24 Jun Special Ed Move Still a Concern (NJ)June 24, 2010
By: Brad LeibowitzSource: NorthJersey.com
Parents and teachers continue to be concerned about the Saddle Brook Board of Education’s decision to move two special education classes in the fall.
Due to budgetary concerns, two special educations classes will move from Washington School to Long Memorial or Helen I. Smith schools and two other classes will combine into one. Furthermore, the district is planning on incorporating a few classes from the Community School into the Washington building.
President of the Saddle Brook Special Education Parents Advisory Council (SBSEPAC) Lenda Fayez has been furiously fighting against the move. At the Board of Education meeting on June 9, she called the actions of the board, "ill thought out," and "despicable." She cited the move as "reverse discrimination to the special education kids."
"I want to make it clear that I understand the board has a tough job," she said. "I understand the board does all they can to make informed decisions and take the proper action. But in this case, the board is out of line."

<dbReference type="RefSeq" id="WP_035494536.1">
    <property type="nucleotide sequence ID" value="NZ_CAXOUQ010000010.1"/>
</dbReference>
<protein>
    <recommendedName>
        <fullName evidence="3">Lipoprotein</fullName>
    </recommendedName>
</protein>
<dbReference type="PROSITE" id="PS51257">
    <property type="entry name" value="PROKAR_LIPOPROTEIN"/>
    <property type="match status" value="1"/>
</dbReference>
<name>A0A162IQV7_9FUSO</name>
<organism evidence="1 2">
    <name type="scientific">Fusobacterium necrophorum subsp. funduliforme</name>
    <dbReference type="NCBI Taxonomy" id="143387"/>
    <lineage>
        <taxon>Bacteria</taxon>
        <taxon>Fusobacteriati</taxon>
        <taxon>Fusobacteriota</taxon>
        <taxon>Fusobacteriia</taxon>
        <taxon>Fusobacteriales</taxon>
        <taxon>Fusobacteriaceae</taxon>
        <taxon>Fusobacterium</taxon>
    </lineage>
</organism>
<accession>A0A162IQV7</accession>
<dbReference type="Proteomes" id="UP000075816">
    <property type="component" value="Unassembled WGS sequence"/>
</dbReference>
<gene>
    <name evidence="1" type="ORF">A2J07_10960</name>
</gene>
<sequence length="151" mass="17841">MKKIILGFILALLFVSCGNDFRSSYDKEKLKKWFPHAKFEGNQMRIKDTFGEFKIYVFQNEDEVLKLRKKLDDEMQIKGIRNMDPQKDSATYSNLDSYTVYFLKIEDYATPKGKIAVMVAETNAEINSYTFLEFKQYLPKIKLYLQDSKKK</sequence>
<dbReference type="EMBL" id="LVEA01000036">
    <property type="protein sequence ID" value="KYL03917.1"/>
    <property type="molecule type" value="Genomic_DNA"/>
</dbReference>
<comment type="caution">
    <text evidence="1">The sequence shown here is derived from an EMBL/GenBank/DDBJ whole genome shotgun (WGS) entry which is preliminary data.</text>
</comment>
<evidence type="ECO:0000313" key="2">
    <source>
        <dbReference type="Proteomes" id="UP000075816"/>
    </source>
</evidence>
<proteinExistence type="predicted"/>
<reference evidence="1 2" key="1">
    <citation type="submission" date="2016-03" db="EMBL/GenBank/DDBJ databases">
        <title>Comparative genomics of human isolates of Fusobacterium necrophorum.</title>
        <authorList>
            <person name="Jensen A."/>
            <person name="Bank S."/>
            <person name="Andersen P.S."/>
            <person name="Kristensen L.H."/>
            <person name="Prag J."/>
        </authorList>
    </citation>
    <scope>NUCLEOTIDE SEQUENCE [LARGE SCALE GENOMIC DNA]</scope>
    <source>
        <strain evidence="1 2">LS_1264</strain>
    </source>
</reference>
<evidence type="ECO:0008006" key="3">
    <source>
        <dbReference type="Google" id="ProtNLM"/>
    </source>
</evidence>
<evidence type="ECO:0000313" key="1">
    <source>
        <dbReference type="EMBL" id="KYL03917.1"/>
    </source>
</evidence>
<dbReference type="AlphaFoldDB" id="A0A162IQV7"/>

Teri Quirk, a speech therapist who works at Washington School, is also concerned with the proposal. Quirk, who has been teaching in the district for 25 years, is worried about the impending case load she will take on when the move happens next fall. Currently there are three therapists in the district but one will be cut next year due to the budget.
She explained the amount of special education children cases she normally handles is anywhere from 22 to 26. For Quirk and her fellow therapists, a normal case load entails following the daily progression of each student, helping students with their needs, conducting testing and keeping track of each student’s progress throughout the year. Quirk fears that when the special education classes are combined, her case load will double. In her estimation, next year she might have to take on about 50 to 55 students.
"I know that you are faced with a difficult position of cutting staff in light of the recent cuts from state aid. However my concern is that if we do not have the sufficient amount of staff to cover the students and all the evaluations that come in during the course of the year, we will find ourselves very quickly in a situation where we will be out of compliance," said Quirk in a letter to Special Services Director Laura Thoresen dated April 27.
Thoresen declined to comment on the issue.